Boston (WWLP) - The Massachusetts Senate voted unanimously to repeal a tech tax they approved over the summer.
The action follows public outcry from technology leaders who said the tax was too costly and confusing.
Senate President Therese Murray says members of the business community were for the tax before they were against it.
“We did everything we usually do. We contacted the experts in the field. They all agreed and we got letters of support and it wasn’t until DOR tried to collect it they realized that it was just too convoluted to try to do,” said Sen. Therese Murray (D-Plymouth).
The Department of Revenue has delayed collection of the tax that was to charge businesses a 6.25 percent sales tax on computer software services. It was expected to raise about $160 million in revenue for the state’s transportation needs.
Senate Budget Chief Stephen Brewer hopes to rely on state budget surpluses to make up for the lost revenue. He says, last year’s surplus exceeded $600 million.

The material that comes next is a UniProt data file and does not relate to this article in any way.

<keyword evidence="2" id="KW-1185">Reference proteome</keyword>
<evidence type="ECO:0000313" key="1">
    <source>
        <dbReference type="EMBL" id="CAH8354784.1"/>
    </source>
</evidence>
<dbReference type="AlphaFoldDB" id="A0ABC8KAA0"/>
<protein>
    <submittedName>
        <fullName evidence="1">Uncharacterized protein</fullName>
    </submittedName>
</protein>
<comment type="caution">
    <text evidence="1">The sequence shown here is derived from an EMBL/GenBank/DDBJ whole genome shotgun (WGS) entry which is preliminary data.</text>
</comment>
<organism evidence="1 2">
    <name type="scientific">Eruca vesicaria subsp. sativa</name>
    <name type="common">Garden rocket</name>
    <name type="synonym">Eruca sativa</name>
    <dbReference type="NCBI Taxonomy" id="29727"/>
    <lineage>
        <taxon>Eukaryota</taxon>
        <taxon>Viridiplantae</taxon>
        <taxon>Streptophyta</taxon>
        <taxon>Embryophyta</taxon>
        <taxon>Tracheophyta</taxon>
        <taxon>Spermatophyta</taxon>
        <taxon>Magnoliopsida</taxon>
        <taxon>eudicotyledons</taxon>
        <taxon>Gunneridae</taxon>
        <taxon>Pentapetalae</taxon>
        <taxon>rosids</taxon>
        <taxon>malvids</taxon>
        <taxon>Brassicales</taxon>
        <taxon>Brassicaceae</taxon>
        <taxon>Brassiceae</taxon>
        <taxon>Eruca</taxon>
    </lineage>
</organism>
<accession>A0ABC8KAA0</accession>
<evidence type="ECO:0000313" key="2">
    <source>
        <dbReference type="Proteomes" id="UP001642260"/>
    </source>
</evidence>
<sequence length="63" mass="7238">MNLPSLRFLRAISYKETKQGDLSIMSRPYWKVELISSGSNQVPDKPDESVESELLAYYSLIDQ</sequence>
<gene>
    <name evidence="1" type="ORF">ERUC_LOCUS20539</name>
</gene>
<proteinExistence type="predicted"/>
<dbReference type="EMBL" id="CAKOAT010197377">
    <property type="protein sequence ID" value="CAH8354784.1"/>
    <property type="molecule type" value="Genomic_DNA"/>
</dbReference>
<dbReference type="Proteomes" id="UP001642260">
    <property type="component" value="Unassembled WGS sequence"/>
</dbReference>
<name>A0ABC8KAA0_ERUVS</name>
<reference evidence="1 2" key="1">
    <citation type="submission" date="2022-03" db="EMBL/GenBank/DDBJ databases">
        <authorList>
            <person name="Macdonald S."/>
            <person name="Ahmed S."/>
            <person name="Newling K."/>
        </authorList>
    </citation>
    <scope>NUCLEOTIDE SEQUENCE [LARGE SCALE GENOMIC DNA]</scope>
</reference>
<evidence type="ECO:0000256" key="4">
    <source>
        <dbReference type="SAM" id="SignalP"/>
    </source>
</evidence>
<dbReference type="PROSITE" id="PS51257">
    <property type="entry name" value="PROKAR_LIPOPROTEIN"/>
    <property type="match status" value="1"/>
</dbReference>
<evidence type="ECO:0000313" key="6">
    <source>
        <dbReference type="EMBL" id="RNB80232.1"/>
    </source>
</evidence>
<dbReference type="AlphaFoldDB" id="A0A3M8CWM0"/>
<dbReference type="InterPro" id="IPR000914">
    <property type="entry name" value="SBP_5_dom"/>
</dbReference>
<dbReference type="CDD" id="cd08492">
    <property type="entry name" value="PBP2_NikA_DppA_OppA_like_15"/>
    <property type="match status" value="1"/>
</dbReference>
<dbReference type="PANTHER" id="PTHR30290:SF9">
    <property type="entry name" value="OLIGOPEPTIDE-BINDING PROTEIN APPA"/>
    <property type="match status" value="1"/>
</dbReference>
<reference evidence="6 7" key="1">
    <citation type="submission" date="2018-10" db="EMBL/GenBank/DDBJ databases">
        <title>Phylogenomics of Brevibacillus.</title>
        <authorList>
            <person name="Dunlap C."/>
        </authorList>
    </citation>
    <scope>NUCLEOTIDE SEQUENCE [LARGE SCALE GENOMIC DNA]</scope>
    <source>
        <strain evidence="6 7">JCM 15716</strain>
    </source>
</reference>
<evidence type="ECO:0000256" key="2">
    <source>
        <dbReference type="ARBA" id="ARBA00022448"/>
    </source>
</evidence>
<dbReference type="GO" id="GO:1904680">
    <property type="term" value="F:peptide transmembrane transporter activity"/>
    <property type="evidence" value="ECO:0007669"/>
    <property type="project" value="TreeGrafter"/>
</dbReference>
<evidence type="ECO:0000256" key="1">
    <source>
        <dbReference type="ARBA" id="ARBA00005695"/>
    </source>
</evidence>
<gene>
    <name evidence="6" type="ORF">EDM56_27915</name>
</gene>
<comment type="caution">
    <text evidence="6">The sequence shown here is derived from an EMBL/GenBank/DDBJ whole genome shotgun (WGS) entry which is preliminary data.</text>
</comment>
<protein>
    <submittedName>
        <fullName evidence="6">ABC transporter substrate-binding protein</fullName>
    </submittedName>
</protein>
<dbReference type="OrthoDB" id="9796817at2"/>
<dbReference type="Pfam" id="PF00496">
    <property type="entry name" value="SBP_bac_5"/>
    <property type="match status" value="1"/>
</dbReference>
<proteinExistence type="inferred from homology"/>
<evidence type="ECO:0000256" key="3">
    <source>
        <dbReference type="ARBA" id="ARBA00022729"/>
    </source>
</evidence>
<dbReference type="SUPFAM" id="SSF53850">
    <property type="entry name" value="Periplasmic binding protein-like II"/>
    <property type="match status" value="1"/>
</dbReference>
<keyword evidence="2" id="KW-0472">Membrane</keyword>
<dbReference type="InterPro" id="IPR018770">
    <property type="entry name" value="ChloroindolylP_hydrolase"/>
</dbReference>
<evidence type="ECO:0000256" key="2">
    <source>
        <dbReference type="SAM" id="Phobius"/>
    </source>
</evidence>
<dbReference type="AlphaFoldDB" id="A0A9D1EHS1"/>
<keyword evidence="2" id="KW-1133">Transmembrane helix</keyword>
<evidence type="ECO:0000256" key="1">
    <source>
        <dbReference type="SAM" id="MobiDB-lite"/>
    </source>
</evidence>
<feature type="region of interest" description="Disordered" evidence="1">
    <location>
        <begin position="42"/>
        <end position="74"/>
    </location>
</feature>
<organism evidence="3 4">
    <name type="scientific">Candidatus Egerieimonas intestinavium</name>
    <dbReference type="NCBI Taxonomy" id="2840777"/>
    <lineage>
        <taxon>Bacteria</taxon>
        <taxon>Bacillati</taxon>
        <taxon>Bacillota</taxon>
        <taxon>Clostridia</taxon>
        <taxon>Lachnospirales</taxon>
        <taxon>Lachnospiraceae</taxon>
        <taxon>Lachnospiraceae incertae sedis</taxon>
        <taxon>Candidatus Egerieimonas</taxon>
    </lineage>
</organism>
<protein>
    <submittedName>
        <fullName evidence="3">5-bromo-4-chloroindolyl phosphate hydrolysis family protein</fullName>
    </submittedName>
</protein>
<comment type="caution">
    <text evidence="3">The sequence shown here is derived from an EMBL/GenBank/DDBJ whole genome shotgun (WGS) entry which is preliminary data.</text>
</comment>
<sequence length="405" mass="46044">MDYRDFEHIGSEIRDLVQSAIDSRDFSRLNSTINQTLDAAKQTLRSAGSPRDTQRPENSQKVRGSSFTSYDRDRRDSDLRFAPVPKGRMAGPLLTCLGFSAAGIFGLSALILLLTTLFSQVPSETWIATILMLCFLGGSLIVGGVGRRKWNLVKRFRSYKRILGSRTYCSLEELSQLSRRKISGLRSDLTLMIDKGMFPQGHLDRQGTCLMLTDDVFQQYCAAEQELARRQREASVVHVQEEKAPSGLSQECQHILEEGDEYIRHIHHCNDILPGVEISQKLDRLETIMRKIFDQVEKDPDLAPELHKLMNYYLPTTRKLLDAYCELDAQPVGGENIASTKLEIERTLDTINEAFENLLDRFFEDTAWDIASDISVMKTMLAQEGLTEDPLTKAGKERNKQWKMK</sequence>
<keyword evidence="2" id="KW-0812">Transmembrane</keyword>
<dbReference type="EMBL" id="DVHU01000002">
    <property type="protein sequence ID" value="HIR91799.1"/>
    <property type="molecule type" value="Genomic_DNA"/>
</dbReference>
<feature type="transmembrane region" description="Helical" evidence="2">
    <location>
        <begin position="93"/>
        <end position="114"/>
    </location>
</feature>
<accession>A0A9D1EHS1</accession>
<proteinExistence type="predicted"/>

“We are comfortable that we can address the needs of the programs that we have and if they are not tracking in that direction, we will take appropriate action to make sure that we have a balanced budget,” said Sen. Stephen Brewer (D-Barre).
Senate Republicans hope their Democratic colleagues take this experience as a lesson for the future.
“I am pleased that [Democrats] are choosing now to follow our lead and their eyes have been opened to the fact that we shouldn’t engage in taxing first and asking questions later,” said Sen. Bruce Tarr (R-Gloucester).
The tech tax repeal bill was approved by the Massachusetts House of Representatives on Wednesday. The legislation now heads to the governor’s desk where Governor Deval Patrick has indicated he will likely sign it. He has called the tax a “serious blot” on the state’s reputation as a tech hub.